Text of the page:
Through Him, the heavens were established, the foundations of the earth fixed. From before the beginning, He was with the Father as His “Craftsman,” the artisan by Whom all things were made. And He took special delight, He tells us, in the crowning glory of God’s handiwork—the human race, the “sons of men.”

In today’s Psalm, He comes down from heaven, is made a little lower than the angels, comes among us as “the Son of Man”. All things are put under His feet so that He can restore to humanity the glory for which we were made from the be- ginning, the glory lost by sin. He tasted death that we might be raised to life in the Trinity that His name might be made glorious over all the earth.  Through the Son, we have gained grace and access in the Spirit to the Father, as Paul boasts in today’s Second Reading. The Spirit, the Love of God, has been poured out into our hearts—a Spirit of adoption, making us children of the Father once more.  This is the Spirit that Jesus promises in today’s Gospel.
Jesus never used the word “Trinity,” in today’s readings but He describes why we believe in it.
“Jesus said to His disciples: ‘I have much more to tell you, but you cannot bear it now. But when He comes, the Spirit of truth, He will guide you to all truth.”

This is such a fascinating statement by Jesus. It suggests that while He was still with the apostles, their ability to comprehend all that He was doing was limited. Instead, He tells them they would, at a future time, get the help they would need to absorb the truth of His life and work. That help would come in the Person of the Holy Spirit, whose descent on the apostles we celebrated last week on Pentecost.

Because of the chronology of these events, and, perhaps, even because of the way Jesus speaks about them, we might get the impression that the Holy Spirit had a kind of separate work from Jesus that could only begin once Jesus had ascended to the Father. Today, we learn why that is not quite right.  When the Holy Spirit is sent to the disciples, Jesus tells them, “He will speak what He hears...He will glorify Me, because He will take from what is mine and declare it to you.” Here we see that the Spirit’s work is actually rooted in Jesus. He does not work independently but in entire submission to Jesus. Likewise, Jesus works in entire sub- mission to the Father, because “everything that the Father has” is His.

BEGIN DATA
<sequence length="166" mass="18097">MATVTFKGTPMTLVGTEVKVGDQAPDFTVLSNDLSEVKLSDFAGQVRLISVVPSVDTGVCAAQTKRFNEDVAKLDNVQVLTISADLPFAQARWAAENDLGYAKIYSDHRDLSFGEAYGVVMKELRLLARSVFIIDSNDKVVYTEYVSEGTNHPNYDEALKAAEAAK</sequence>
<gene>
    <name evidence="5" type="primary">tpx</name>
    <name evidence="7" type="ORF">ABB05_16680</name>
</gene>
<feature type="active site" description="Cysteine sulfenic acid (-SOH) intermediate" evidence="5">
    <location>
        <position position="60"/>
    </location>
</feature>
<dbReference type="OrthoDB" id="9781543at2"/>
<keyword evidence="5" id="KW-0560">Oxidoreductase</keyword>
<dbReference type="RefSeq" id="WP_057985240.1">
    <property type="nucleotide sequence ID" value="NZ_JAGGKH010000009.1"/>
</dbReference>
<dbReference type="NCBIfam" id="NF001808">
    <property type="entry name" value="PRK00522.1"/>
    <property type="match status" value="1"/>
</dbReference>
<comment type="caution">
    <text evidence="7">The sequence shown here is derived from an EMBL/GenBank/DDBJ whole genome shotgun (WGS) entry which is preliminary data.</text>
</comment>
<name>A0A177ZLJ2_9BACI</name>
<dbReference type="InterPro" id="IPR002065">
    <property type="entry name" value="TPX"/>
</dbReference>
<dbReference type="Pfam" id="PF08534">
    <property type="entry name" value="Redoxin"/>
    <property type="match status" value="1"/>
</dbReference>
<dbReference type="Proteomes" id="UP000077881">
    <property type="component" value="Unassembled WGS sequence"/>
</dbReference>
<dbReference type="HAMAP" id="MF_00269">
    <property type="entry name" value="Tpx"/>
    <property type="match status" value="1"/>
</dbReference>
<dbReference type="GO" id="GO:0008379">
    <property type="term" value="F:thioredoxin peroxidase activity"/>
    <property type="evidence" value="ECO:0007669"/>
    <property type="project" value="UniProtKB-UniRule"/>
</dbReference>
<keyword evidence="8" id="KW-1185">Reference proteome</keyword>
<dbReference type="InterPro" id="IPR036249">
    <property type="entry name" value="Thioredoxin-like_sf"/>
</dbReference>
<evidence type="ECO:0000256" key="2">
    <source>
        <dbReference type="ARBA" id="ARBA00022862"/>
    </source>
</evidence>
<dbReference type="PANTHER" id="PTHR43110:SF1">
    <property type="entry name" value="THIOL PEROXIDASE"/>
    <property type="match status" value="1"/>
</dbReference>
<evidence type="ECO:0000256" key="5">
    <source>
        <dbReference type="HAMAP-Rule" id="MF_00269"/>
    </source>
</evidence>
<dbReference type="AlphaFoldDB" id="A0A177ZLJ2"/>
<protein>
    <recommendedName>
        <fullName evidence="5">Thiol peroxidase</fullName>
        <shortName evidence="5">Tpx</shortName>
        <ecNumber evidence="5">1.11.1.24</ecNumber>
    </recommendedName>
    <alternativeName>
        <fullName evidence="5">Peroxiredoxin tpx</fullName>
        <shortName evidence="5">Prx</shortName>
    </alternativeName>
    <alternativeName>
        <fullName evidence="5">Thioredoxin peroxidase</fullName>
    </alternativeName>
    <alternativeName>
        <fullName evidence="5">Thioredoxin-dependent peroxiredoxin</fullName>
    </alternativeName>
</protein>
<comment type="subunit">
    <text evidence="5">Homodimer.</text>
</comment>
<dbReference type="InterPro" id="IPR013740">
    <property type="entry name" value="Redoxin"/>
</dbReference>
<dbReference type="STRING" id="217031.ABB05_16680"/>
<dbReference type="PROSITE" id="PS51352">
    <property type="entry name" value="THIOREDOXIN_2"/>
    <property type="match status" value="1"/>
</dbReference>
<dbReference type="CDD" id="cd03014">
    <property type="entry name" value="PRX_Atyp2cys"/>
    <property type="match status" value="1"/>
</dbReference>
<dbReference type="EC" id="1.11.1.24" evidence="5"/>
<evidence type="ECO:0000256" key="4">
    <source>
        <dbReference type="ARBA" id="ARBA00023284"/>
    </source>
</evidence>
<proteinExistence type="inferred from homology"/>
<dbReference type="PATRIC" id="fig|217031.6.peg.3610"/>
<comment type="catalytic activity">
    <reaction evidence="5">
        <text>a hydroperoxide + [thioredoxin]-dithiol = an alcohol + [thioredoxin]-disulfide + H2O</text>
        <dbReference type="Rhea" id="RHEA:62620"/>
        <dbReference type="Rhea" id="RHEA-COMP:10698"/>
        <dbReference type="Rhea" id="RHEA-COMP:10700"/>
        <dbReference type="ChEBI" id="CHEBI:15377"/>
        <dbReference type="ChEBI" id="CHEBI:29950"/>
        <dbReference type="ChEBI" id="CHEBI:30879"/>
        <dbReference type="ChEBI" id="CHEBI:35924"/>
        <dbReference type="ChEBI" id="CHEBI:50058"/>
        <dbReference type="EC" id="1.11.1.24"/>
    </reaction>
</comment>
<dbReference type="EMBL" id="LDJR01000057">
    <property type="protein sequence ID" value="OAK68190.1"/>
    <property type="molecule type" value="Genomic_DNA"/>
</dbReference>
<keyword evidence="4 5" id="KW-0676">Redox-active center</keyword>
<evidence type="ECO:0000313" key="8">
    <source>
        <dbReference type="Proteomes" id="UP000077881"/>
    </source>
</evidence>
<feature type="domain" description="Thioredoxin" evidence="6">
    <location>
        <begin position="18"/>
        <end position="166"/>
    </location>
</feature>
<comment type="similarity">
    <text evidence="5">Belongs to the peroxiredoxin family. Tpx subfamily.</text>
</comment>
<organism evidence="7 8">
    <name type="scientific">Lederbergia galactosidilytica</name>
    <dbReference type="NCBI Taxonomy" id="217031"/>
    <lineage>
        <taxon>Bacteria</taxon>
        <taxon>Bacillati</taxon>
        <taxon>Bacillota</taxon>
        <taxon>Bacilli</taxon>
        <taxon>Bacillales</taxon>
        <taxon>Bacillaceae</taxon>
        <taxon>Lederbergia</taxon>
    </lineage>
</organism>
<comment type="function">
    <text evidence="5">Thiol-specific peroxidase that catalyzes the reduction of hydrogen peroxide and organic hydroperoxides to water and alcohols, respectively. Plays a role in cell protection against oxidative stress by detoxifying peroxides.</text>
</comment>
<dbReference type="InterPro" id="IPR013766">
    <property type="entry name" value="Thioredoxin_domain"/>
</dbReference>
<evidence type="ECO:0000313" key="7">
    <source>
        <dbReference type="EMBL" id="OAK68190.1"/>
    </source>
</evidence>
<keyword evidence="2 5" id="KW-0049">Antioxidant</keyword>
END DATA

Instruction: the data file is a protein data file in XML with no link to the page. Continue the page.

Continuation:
When Christians in the first centuries of the Church read passages like this one in Scripture, they began to work out the dogma that later became known as the Trinity. Clearly there is a Father, a Son, and a Holy Spirit, and just as clearly, although different, they act as One. The communion Jesus describes here is touched by love—a willing submission and a willing sharing. How important this is for us to comprehend if we are ever to understand ourselves and to live our lives well. Because we are in the image and likeness of God, we, too, will need to live with others who are like us, and our life will need to be characterized by both willing submission and sharing.

Occasionally, the Old Testament gives us glimpses into the communion of Divine Persons within God Who were later revealed in salvation history. The First Reading is one such passage. The author of the proverb writes in a poetic way about the existence of “Wisdom” long before the earth existed. The personification of Wisdom suggests that this is a description of the “Word” of God, Who eventually took on flesh and blood and was born into the world of men. See that Wisdom was there at Creation with God, “beside Him as His craftsman.”